We have a very interesting situation before us in our text today though. This next generation that God, through Moses, is speaking to in our text today. They have been wandering around the desert. They have grown up in the wilderness where food is scarce; water is scarce. They are nomadic. They do not have all of the luxuries of a settled people. They can’t just run down to the 7/11 in the middle of the night and pick up drink boxes for their kids lunches in the morning. The Hebrews are wandering around the desert following God through His angel in a pillar of cloud by day and a tongue of fire by night. When the wheels break off their carts, they can’t call the Automobile Association to come and help them. They are nomadic: they have no shop buildings, no convenience stores, nothing; they have nothing but God.[3]

God was testing them and God was teaching them, Hebrews 8:3, “that man does not live on bread alone but on every word that comes from the mouth of the LORD.” As this next generation of Hebrews followed God around the desert, He provided for them. Even their clothes - it says in verse 4 - did not wear out and their feet did not swell during this time following God around the desert. God provided for them in the desert. When they had nothing, God provided for them Deuteronomy 8:15,16:
He led you through the vast and dreadful desert, that thirsty and waterless land, with its venomous snakes and scorpions. He brought you water out of hard rock. He gave you manna to eat in the desert, something your fathers had never known, to humble and to test you so that in the end it might go well with you.

 Even though one generation of the Israelites were faithless, that did not nullify the faithfulness of God (Romans 3:3,4). God provided this desert experience for them and their children as a means to their salvation. God, through Moses here, is reminding the people not to forget this: in the desert, God and God alone provided for them, preparing them to receive this Promised Land.   This brings us to point 2.

2) You are now about to enter a time of abundance so give thanks to the Lord.

Israel, the next generation here should definitely give thanks to the Lord. It is God who is providing for them in the desert when they have nothing and they are thankful. It is God also who will provide for them in Canaan when they have something. They need to remember this. In their abundance, they need to remember to celebrate their thanksgiving to God. God, through Moses, says that in the Promised Land, Deuteronomy 8:10-14:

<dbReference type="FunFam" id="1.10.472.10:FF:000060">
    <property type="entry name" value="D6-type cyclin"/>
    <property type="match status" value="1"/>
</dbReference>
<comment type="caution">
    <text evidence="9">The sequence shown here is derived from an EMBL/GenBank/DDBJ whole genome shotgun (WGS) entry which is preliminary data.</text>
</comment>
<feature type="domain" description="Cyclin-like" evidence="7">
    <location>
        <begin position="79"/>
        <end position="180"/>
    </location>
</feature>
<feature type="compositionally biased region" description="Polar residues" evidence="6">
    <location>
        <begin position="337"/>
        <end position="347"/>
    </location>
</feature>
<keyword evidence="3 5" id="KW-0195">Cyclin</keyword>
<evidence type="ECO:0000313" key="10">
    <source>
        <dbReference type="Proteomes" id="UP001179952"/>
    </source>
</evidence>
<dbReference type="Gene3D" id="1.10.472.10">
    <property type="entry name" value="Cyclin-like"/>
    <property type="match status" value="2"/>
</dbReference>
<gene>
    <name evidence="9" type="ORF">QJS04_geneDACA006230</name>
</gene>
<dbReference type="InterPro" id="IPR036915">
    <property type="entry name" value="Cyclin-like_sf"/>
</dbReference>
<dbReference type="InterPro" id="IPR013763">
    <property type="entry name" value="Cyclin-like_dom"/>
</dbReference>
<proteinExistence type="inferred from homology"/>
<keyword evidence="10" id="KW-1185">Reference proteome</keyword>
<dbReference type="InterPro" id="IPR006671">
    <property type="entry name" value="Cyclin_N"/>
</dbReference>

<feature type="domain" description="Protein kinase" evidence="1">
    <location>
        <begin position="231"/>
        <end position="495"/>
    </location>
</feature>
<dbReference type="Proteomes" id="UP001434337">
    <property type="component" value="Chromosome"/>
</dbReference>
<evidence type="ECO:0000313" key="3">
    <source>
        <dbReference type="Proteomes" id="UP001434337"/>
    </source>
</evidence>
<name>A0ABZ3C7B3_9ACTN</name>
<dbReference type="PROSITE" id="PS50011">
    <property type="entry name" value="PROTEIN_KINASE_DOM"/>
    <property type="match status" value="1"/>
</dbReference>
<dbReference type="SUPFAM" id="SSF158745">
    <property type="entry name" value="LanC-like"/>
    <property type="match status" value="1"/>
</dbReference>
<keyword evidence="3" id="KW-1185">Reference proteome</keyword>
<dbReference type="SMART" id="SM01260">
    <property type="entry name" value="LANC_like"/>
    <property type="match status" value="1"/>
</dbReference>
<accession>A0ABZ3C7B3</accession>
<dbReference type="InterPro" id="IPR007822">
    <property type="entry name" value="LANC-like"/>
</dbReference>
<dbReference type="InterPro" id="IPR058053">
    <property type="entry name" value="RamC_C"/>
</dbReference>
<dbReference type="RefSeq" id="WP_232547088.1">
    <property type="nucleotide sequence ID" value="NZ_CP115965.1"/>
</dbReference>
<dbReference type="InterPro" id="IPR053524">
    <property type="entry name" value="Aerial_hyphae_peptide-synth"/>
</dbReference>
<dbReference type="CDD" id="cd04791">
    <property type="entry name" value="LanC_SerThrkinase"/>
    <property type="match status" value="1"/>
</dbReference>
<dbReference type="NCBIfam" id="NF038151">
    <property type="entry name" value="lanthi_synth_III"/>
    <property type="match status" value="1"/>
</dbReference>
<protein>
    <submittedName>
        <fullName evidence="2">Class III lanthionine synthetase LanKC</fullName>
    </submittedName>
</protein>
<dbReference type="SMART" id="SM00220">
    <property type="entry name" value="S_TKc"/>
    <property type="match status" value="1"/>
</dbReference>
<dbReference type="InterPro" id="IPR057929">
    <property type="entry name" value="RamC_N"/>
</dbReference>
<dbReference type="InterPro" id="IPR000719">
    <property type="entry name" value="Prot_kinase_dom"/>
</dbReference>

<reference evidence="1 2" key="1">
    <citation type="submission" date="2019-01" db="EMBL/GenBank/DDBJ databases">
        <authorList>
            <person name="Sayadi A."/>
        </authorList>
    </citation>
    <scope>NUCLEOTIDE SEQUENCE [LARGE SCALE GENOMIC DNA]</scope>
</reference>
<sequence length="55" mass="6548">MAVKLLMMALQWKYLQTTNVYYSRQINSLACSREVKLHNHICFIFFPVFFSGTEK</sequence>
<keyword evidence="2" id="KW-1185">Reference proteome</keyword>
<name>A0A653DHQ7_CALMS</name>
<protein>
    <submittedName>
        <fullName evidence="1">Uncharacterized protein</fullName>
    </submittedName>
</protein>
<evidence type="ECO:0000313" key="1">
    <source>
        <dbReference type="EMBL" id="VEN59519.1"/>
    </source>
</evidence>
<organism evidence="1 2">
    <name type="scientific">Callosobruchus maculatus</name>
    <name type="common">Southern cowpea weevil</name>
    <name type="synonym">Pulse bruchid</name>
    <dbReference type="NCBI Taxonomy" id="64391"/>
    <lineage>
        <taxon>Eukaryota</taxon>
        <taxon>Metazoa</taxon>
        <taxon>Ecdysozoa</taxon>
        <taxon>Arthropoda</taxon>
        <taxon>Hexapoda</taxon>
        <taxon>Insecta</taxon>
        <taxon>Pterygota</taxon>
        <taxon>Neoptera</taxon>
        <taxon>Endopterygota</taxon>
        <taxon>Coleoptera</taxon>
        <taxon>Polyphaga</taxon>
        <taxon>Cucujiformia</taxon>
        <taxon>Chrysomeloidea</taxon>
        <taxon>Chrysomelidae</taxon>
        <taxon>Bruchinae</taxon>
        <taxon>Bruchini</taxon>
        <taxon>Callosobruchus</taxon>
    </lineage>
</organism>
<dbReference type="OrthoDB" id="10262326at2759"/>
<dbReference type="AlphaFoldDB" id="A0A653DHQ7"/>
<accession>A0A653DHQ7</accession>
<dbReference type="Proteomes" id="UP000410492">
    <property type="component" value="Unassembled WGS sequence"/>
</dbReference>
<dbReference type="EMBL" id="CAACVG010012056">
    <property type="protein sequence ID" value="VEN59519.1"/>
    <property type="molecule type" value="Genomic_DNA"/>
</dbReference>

When you have eaten and are satisfied, praise the LORD your God for the good land he has given you. Be careful that you do not forget the LORD your God, failing to observe his commands, his laws and his decrees that I am giving you this day. Otherwise, when you eat and are satisfied, when you build fine houses and settle down, and when your herds and flocks grow large and your silver and gold increase and all you have is multiplied, then your heart will become proud and you will forget the LORD your God, who brought you out of Egypt, out of the land of slavery.

This is important. This is all too common. Last week, as well as looking at Numbers 14, we examined Judges 4. The book of Judges again and again repeats a similar refrain to Judges 2:10-11, “After that whole generation had been gathered to their fathers, another generation grew up, who knew neither the LORD nor what he had done for Israel. Then the Israelites did evil in the eyes of the LORD…” The very next generation after God delivers his people into the salvation of the Promised Land, instead of thanking God for all that He is providing, they reject Him but even then God is still gracious enough to hand them over to their enemies so that they will return to Him. But alas when things start going well for them again they again forget that all that abundance comes from the Lord and they reject Him again.

Deuteronomy 8:12-14: ‘…when you eat and are satisfied, when you build fine houses and settle down, and when your herds and flocks grow large and your silver and gold increase and all you have is multiplied, then your heart will become proud and you will forget the LORD your God…’